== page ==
## Monday, March 16, 2020

### Blog: So Why Does The Divisibility Test for Nine Work?

I've been reading another old math book. This one is Mathematical Puzzles and Pastimes by D. Van Nostrand, Inc.,(1954). As best as I can tell, the author's initial's are A.B.

A review or two will be forthcoming in the days ahead. I won't be breaking it down by chapters as I did with the last one. Two blog posts will probably do fine.

### Why Does the Divisibility Test For 9 Work?

There's an interesting chapter on "GOESINTOS", as in divisibility by. I'll put the notation aside and use a concrete example. I like examples first, and then general rules after.

Let's take a number like 2,467. We know that it is divisible by 9 because 2 + 4 + 6 + 7 = 18 and 1 + 8 = 9. (For that matter, we know that 18 is divisible by 9.)

But why should this matter?

Note: I touched upon this in a blog post about dividing polynomials by (x - 1), but I didn't think about the sum of the digits because I was using variables. So close!

The answer lies in writing the number out in expanded notation:

2 * 103 + 4 * 102 + 6 * 101 + 7 * 100

This can be rewritten as:

2 * (9 + 1)3 + 4 * (9 + 1)2 + 6 * (9 + 1)1 + 7

We can leave off the 0 power exponent, since it equals 1.

If we do the binomial expansion, it gets a little crazy, and I start to regret using a four-digit example. But here goes:

2 * (93 + (3)9211 + (3)9112 + 13)
+ 4 * (92 + (2)9111 + 12)
+ 6 * (91 + 11)
+ 7

This in turn becomes:

(2)(93) + (2)(3)(92) + (2)(3)(91) + (2)(1)
+ (4)(92) + (4)(2)(91) + (4)(1)
+ (6)(91) + (6)(1)
+ 7

If we regroup the terms, we can put all the terms with factors of 9 up front:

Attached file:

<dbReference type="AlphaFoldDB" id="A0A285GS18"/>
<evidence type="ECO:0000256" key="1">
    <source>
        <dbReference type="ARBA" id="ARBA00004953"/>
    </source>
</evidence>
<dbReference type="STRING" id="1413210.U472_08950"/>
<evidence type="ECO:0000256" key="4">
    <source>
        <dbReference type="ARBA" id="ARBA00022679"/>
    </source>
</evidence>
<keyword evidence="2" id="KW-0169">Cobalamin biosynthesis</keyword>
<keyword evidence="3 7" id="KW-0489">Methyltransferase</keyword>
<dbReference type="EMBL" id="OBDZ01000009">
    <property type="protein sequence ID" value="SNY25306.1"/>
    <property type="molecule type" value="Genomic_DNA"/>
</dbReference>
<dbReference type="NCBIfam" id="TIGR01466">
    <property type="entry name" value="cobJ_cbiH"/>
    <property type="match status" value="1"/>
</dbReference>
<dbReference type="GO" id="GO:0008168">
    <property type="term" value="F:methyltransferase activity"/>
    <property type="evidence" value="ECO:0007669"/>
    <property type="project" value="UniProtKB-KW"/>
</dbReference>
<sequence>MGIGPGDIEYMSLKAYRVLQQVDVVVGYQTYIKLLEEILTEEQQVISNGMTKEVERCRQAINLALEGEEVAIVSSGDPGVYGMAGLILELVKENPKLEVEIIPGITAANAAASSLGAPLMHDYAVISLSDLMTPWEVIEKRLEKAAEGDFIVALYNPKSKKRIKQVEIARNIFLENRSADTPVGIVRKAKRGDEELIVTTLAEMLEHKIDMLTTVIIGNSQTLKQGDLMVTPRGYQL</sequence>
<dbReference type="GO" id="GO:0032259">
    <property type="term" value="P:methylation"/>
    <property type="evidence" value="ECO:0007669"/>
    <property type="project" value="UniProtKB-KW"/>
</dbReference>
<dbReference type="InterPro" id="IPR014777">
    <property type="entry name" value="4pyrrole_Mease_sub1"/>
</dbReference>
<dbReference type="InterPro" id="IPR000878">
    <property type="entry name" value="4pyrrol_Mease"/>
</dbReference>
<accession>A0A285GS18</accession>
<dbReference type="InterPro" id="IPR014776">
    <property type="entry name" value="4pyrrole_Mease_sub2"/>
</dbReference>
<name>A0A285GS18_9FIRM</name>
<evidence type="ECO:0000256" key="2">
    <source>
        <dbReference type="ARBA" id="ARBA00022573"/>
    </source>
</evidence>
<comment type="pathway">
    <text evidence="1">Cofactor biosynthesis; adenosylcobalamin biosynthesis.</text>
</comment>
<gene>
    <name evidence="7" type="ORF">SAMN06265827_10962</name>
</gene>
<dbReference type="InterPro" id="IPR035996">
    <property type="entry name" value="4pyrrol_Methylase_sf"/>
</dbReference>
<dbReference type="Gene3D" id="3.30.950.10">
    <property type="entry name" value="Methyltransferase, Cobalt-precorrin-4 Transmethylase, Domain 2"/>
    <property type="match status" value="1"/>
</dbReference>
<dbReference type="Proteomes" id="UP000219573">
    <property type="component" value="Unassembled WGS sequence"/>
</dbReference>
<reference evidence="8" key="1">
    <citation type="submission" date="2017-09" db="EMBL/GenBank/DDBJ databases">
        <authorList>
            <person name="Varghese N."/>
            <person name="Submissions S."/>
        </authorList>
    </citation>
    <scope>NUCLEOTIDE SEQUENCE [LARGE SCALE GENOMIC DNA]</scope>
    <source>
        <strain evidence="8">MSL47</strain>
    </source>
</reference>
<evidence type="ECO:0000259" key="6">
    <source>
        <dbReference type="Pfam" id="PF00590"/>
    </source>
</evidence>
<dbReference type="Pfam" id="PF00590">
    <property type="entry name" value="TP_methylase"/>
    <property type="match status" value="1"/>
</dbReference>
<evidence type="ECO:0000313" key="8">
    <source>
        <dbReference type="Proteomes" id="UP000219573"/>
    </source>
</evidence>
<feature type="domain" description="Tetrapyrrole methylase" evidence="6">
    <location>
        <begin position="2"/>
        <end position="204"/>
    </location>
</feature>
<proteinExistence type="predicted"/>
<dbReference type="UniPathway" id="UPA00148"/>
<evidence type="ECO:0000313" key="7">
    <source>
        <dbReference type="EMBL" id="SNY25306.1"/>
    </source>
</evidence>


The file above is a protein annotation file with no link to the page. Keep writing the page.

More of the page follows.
(2)(93) + (2)(3)(92) + (2)(3)(91) + (4)(92) + (4)(2)(91) + (6)(91) + (2) + (4) + (6) + 7

Finally, we'll factor out a 9 from those initial terms:

9[(2)(92) + (2)(3)(9) + (2)(3) + (4)(9) + (4)(2) + (6)(9)] + [(2) + (4) + (6) + 7]

The sum of the original digits are being added to a multiple of 9. So the only way for the original number to be divisible by 9, is if 2 + 4 + 6 + 7 adds up to a multiple of 9. Adding one multiple of 9 to another multiple of 9 will yield a sum that is also a multiple of 9:

9 * M + 9 * N = 9(M + N)

Okay, so I said that I would prove it in general now. Well, I lied. I could, but I'm not going to because it's a bit repetitious for a blog.

Replace my digits with A, B, C, D, and you will get the same result for the sum of A + B + C + D, proving it for any four-digit number.

Replace them with a1 + a2 + ... + an, and you can prove it for any number of digits. But that requires me to code subscripts and use the Combination notation (with more subscripts to code).

However, this is also the part where I get to say:

### BUT WAIT! THERE'S MORE!!

It's not just Nines!

In fact, if you replaces the 10s with "B" (which stands for Base, which rhymes with Your Face!), you will see that (B - 1) can always be factored out.

Let's use the above example again:

2 * ((B - 1) + 1)3 + 4 * ((B - 1) + 1)2 + 6 * ((B - 1) + 1)1 + 7

Applying the same steps would lead to:

(B - 1)[(2)((B - 1)2) + (2)(3)(B - 1) + (2)(3) + (4)(B - 1) + (4)(2) + (6)(B - 1)] + [(2) + (4) + (6) + 7]

This means that if 2,467 is in base 9, we could tell if it were divisible by 8. If it were it base 8, we could tell if it were divisible by 7. Use smaller digits, and we could check base 6, 5, or 4 if we wanted to.

Do you want to? It will give you something to work out this afternoon.